Ceroplastes uvariae Marchal,

Hodgson, Chris J. & Peronti, Ana L. B. G., 2012, 3372, Zootaxa 3372, pp. 1-265: 194-196

publication ID

1175­5334

persistent identifier

http://treatment.plazi.org/id/3B168794-FF4B-F8DF-FF1A-FD1FBE39E223

treatment provided by

Felipe

scientific name

Ceroplastes uvariae Marchal
status

 

Ceroplastes uvariae Marchal 

( Fig. 89; Map fig. 105)

Ceroplastes uvariae Marchal, 1909a: 68  .

Ceroplastes uvariae Marchal  ; Marchal, 1909b: 170.

Gascardia uvariae (Marchal)  ; De Lotto, 1965:182.

Waxiella uvariae (Marchal)  ; Ben-Dov, 1986: 166.

Material examined: Lectotype ♀ (here designated): Guineé, left label (stuck on, De Lotto’s handwriting): Ceroplastes  / uvariae Marchal  / ex Uvaria sp.  / Labé (Guineé): 1907 / coll. J. Vuillet; right label (written on to glass): Ceroplastes uvariae  / Marchal, 1909 / MNHN 5305-1 / Syntype (Lectotype label stuck on) ( MNHN): 1/1 (fair, remounted and restained – but see note below).

Paralectotype ♀: Guineé, (written onto glass): left label: ex Guineé Française: / Labé / MNHN 5305-9 / J. Vuillet rec. / mei 1907; right label: Ceroplastes  / uvariae Marchal  , / 1909 / Syntype / dorsum / s/ Uvaria sp.  ( MNHN): 1/1 (dorsum only, poor).

Note. The following description was taken largely from the remounted and restained specimen. Unfortunately, after describing this specimen, CJH caught the cover slip with his finger when the Canada balsam was still wet and it came off the slide. It was replaced but the specimen was slightly damaged and not all the characters mentioned below or illustrated can now be seen on the slide.

Unmounted material. “Average diameter 8 mm. Similar to C. africanus senegalensis  in size and appearance but differs from the latter species in having a unique combination of characters. This species tends to form a much larger mass of specimens, fused to form large  clumps of wax around the branches so that it is difficult to distinguish individuals. However, some specimens are isolated, and these have an ear-shaped lobe of wax [marginal flange?] on each side, separated from the main wax by a groove, each side with two points of white wax that correspond to stigmas. The dorsal part of the wax test presents a rugged nipple-like central prominence, frequently very well developed and divided in two by a groove.”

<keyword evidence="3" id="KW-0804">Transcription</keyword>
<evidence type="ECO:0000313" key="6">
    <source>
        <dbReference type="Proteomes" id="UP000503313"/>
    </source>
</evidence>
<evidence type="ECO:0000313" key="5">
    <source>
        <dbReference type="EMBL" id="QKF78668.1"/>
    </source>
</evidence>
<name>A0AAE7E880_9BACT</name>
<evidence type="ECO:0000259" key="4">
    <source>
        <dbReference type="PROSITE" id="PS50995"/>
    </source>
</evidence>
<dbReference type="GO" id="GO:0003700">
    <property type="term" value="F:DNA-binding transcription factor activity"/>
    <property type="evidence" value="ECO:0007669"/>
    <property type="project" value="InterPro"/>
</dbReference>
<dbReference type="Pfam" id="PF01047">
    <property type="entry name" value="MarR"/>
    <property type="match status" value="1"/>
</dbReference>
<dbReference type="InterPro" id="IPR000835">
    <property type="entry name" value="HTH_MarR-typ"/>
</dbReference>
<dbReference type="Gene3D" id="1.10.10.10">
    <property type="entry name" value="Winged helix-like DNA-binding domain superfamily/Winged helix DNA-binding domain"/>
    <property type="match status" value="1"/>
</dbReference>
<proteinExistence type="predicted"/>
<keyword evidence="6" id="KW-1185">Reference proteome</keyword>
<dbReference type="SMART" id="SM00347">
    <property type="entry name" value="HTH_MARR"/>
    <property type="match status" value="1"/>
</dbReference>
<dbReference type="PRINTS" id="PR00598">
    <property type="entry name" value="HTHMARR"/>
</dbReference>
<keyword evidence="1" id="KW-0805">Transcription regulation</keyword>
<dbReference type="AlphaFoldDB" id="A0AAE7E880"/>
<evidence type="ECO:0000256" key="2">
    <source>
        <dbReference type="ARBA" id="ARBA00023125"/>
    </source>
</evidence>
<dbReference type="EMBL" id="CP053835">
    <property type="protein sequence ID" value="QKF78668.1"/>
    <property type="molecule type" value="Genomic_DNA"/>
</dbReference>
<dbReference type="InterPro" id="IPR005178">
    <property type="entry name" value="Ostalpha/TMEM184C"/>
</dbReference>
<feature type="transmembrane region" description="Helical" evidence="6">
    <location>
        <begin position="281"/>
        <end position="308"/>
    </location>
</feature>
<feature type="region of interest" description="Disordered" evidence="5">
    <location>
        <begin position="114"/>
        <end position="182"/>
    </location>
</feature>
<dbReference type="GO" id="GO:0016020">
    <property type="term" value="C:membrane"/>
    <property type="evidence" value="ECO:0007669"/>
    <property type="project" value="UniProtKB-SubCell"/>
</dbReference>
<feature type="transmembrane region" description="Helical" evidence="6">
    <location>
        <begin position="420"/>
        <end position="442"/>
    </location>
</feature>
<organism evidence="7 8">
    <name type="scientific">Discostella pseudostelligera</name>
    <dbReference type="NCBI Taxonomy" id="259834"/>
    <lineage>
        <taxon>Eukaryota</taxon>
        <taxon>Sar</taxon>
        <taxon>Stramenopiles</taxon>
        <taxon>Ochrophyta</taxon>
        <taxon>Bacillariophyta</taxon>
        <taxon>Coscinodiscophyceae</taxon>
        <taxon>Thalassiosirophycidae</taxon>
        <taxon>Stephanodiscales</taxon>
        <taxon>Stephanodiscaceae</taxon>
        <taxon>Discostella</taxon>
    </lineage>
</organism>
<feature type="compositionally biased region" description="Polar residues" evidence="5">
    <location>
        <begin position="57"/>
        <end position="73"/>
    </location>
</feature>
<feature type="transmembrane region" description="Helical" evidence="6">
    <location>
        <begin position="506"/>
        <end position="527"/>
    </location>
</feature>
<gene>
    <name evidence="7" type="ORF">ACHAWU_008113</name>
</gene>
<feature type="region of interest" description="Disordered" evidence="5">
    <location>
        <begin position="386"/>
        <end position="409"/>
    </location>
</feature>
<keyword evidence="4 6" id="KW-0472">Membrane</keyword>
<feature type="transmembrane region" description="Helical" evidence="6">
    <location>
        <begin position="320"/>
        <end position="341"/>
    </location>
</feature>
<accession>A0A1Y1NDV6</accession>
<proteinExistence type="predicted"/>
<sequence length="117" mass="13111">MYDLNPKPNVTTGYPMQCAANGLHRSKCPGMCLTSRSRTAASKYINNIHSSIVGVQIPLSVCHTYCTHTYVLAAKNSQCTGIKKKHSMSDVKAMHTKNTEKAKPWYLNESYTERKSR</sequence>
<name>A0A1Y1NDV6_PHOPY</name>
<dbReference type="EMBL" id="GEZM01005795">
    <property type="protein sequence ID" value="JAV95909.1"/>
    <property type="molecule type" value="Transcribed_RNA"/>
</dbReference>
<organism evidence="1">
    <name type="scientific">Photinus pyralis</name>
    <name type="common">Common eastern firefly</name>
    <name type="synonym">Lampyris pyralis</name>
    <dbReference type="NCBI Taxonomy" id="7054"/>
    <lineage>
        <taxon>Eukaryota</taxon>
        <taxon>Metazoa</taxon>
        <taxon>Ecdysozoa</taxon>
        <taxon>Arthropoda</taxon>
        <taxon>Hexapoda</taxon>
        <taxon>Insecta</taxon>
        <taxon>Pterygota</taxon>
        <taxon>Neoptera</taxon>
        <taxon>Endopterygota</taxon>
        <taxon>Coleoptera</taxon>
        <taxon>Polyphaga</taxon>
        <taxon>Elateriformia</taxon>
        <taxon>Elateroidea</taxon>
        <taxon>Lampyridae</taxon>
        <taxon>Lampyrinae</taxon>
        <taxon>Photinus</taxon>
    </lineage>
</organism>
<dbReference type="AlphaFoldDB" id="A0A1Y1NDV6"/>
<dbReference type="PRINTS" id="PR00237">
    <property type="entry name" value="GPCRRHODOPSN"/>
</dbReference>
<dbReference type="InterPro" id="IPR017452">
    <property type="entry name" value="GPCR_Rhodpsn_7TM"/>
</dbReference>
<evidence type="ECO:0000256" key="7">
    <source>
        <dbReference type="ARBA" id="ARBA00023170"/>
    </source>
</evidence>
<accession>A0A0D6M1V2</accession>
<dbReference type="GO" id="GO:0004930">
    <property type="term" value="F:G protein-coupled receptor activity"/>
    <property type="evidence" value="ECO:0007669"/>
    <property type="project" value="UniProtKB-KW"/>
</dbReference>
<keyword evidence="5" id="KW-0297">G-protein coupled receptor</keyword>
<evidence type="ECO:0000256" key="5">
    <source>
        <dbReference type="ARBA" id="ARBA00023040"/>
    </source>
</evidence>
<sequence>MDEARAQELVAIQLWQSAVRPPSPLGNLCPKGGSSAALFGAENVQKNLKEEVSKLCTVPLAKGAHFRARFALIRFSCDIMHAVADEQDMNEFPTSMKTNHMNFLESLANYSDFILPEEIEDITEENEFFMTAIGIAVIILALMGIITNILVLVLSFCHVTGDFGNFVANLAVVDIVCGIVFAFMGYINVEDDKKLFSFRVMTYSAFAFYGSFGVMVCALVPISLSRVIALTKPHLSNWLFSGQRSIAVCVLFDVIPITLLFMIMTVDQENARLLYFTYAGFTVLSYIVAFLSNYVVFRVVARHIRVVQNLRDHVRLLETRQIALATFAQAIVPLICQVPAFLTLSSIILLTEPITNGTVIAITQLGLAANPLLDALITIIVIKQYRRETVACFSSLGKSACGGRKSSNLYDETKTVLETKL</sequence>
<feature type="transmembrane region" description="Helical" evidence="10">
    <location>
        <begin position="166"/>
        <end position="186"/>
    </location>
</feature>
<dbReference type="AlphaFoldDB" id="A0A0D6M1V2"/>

“The insect, devoid of wax, is very similar to C. africanus senegalensis  . The posterior horn (caudal process) is large and more prominent than in variety C. africanus senegalensis  . The cephalic arch is less prominent, but it differs most in that the stigmatic setae typical of C. africanus senegalensis  here resemble small buttons or short blunt cylinders, forming a dense group within each stigmatic furrow. In addition, the sclerotised areas surrounding each group of stigmatic setae typical of C. africanus senegalensis  are poorly developed and obscure. ”

“According to Mr. Vuillet, the above external characters, regardless of the location of the insects on very different host plants, easily distinguish C. uvariae  from C. africanus senegalensis  . ” (Rather free translation of Marchal, 1909b: 170).

Mounted material. Body probably very convex and rather broadly oval, with distinct, quite deep, stigmatic clefts; dorsum with indistinct lateral tubercles. Caudal process short, probably extending semi-vertically. Length about 5 mm, width about 4 mm.

Dorsum. Derm lightly sclerotised; caudal process heavily sclerotised and almost round. Caudal process about 1.8 mm in diameter on squashed specimen. Derm thought to have usual 8 clear areas; anterior clear area with a few dorsal setae and simple pores. Dorsal setae each generally bluntly spinose, parallel-sided or with slightly convergent sides; subequal to width of basal socket, length 4–5 µm, width of basal socket 4.5–5.0 µm; rather frequent throughout, including on caudal process. Dorsal pores: (i) loculate microducts of rusci-type most abundant, each pore about 6.5–7.5 µm widest; pores with 2 satellite loculi scarce; frequent throughout but absent from all clear areas; wax-plate lines not detected; and (ii) simple microducts, usually with a sclerotised orifice; present in clear areas but sparse. Preopercular pores more or less in a single line of about 30 pores, extending a short distance down posterior margin of anal plates. Anal plates about as wide as long; anterior margin rather rounded, posterior margin rounded; length of plates 210 µm, width of both plates 230 µm, with 4 large basal sockets of dorsal setae on 1 plate and 5 on other plate + perhaps further sockets along margins (anal plates of unstained specimen look as though they may have only 3 sockets!); short setae near apex not detected. Anal ring setae each about 150 µm long.